The turkey load has seen its share of evolutions in the last few years with the introduction of heavier metals and specialized wads designed to cut patterns tighter than Oprah's pants. Those improvements -- plus the popularization of extra-full chokes and optics -- have pushed the effective range of the most competent turkey hunters out to 50-yard territory.
Winchester is looking to nudge that distance even further with its new Long Beard XR shotshell. The shell is unremarkable in everyway - copper-plated lead pellets, standard wad, and standard brass - except for one feature: a paste-like resin the company calls Shot-Lok. The resin fills in the gaps between the pellets and binds them in the wad. Immediately after the shell ignites, the resin fractures and turns to powder. This process creates a tighter shooting shotshell and more pellets on target, according to Winchester. The company officially announced the load today and it will start showing up on shelves in November or December.
Theory Behind the Design
In a standard lead shell, the pellets at the rear of the shot column (about one-third of the pellets closest to the primer) are squished and deformed under the force of ignition. These deformed pellets are less aerodynamic and are prone to flying off course. As the shot column travels farther down range, more of these deformed pellets are lost from the pattern.
Because Shot-Lok eliminates the space between the pellets, they retain their round shape and fly truer.
I had the opportunity to field test Long Beard on some Texas Rios last spring. Our group of four hunters all killed birds at ranges of 20 yards to about 50 yards, and all the birds we hit flopped over without much fanfare.
Earlier this summer a buddy and I patterned the load from 10 yards to 70 yards in 10-yard increments. We shot 3-inch No. 6s and No. 4s through a Mossberg 835 Turkey THUG with an 18-inch barrel and an XX-full choke. Both shot sizes did extremely well from 30 yards to 50 yards. Past the 50-yard mark, the 6s pulled away, outperforming the 4s and absolutely whooping the standard Winchester Double X high velocity rounds we shot as a control group. With No. 6 shot at 70 yards, we were able to sink about a dozen pellets in our gobbler target's head and neck (see some of our patterning photos below), and we saw 1 ¾-inch penetration in our ballistics gel test.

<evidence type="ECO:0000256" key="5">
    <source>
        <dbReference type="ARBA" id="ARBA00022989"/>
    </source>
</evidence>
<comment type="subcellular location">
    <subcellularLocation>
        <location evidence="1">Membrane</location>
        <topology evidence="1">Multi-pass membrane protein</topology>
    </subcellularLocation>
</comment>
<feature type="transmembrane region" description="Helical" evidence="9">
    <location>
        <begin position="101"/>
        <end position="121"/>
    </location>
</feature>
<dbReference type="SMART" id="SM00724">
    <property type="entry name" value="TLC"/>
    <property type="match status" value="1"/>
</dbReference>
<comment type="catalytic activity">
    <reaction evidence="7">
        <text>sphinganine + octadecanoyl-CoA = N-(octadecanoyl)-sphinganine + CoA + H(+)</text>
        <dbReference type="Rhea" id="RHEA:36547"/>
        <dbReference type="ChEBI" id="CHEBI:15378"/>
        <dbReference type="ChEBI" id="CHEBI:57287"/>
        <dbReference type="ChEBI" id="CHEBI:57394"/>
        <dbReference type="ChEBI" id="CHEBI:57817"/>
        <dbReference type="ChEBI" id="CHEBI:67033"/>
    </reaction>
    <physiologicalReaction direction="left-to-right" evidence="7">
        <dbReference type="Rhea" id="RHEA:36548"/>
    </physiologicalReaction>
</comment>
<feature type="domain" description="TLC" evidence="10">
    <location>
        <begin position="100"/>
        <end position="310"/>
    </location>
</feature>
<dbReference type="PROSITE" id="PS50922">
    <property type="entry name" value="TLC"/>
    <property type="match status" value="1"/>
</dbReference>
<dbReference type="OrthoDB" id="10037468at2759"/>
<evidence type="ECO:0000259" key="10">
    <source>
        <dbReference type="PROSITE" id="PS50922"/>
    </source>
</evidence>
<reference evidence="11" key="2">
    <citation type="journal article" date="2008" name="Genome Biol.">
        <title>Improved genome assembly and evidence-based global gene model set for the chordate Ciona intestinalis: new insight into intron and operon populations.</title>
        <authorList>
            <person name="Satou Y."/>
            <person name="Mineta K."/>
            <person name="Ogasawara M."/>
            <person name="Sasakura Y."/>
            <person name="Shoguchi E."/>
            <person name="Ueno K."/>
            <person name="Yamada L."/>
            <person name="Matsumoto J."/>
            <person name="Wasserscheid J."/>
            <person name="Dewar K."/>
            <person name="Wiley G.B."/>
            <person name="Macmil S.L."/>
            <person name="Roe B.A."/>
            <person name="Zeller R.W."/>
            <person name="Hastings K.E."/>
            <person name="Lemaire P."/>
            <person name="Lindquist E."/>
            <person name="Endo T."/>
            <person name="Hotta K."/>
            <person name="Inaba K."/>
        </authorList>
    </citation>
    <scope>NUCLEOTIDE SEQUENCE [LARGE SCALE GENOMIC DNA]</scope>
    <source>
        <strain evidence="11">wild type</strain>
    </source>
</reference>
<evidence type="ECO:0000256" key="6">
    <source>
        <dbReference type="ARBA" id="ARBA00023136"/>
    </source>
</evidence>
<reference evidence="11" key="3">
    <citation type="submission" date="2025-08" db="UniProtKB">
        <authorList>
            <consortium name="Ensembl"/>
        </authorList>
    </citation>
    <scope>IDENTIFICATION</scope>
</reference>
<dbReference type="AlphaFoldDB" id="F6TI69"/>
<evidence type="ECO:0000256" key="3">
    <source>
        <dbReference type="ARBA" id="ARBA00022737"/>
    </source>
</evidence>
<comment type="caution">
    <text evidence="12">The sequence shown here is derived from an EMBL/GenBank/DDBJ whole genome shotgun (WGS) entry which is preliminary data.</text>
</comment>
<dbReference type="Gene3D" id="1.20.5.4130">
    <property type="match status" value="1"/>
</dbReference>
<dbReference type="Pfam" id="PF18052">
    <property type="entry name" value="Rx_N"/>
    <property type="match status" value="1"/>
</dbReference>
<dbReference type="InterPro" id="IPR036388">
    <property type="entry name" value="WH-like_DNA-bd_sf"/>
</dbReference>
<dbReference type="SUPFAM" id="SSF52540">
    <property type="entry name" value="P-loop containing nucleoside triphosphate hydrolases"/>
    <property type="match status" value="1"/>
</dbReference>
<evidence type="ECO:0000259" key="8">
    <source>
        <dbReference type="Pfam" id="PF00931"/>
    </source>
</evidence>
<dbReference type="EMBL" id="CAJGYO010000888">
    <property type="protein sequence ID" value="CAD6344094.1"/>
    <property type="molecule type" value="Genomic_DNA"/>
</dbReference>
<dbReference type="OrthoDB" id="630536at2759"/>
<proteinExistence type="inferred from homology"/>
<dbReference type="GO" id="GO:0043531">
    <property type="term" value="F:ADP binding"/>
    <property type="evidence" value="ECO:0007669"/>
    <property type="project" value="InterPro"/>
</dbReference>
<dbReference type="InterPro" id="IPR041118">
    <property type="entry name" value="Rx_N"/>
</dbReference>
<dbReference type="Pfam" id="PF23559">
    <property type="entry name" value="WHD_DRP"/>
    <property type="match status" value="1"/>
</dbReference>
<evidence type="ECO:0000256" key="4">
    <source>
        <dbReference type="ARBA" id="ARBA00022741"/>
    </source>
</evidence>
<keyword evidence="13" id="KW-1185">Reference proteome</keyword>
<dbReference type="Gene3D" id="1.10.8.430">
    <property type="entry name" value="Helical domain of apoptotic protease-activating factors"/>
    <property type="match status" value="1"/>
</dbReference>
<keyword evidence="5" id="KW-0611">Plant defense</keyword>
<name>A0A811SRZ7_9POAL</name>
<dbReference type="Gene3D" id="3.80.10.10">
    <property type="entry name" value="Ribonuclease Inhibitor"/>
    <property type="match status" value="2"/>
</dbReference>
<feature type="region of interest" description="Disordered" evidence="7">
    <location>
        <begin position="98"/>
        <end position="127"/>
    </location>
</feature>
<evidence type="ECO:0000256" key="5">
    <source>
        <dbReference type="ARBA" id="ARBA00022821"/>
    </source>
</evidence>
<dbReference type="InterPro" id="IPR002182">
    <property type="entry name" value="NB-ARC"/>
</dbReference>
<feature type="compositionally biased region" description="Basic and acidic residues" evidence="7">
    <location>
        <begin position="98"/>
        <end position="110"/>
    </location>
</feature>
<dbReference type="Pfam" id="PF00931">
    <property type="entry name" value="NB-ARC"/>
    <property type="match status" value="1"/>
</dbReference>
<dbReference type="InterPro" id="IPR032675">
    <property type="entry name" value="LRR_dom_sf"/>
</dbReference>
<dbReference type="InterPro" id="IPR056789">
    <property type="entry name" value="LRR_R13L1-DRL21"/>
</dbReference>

If Long Beard XR has any downside, it's that the close-range pattern is almost too tight. At 10 yards the shells delivered a hand-sized pattern and at 20 yards the pattern stretched to about 16 inches in diameter. However, you're not going to get much different results shooting any other turkey load through an extra-full choke at these close ranges.
The Shot-Lok concept could become a game changer for Winchester, and as you read this, the company is looking at incorporating the technology into some of its other lead loads. One of the benefits of a tighter pattern is that it allows you to move down in shot size and still deliver plenty of pellets on target. There are potential applications for Shot-Lok in home defense, predator hunting, and 20-gauge rounds, Winchester Product Manager Brad Criner says. Shot-Lok could be used in any application that calls for lead pellets and tight patterns. The resin will not likely be used in steel shells because steel is harder than lead and not prone to the same deformation, Criner says.
How Long is Too Long?
Winchester isn't advocating for every turkey hunter to start killing birds at 70 yards, and neither am I. The most enjoyable part of turkey hunting, of course, is calling birds in and shooting them at close range. Every hunter must decide on his own ethical and effective killing range. With the Long Beard XR round, Winchester is simply giving you the option to push that range just a little farther.
Price: $20-$24 (box of 10)
Gauge/Chamber: 3-inch, 3.5-inch; 12-gauge
Shot sizes: 4,5,6
Oz. Shot: 1 ¾ (3-inch); 2 (3.5-inch)
Velocity: 1,200 fps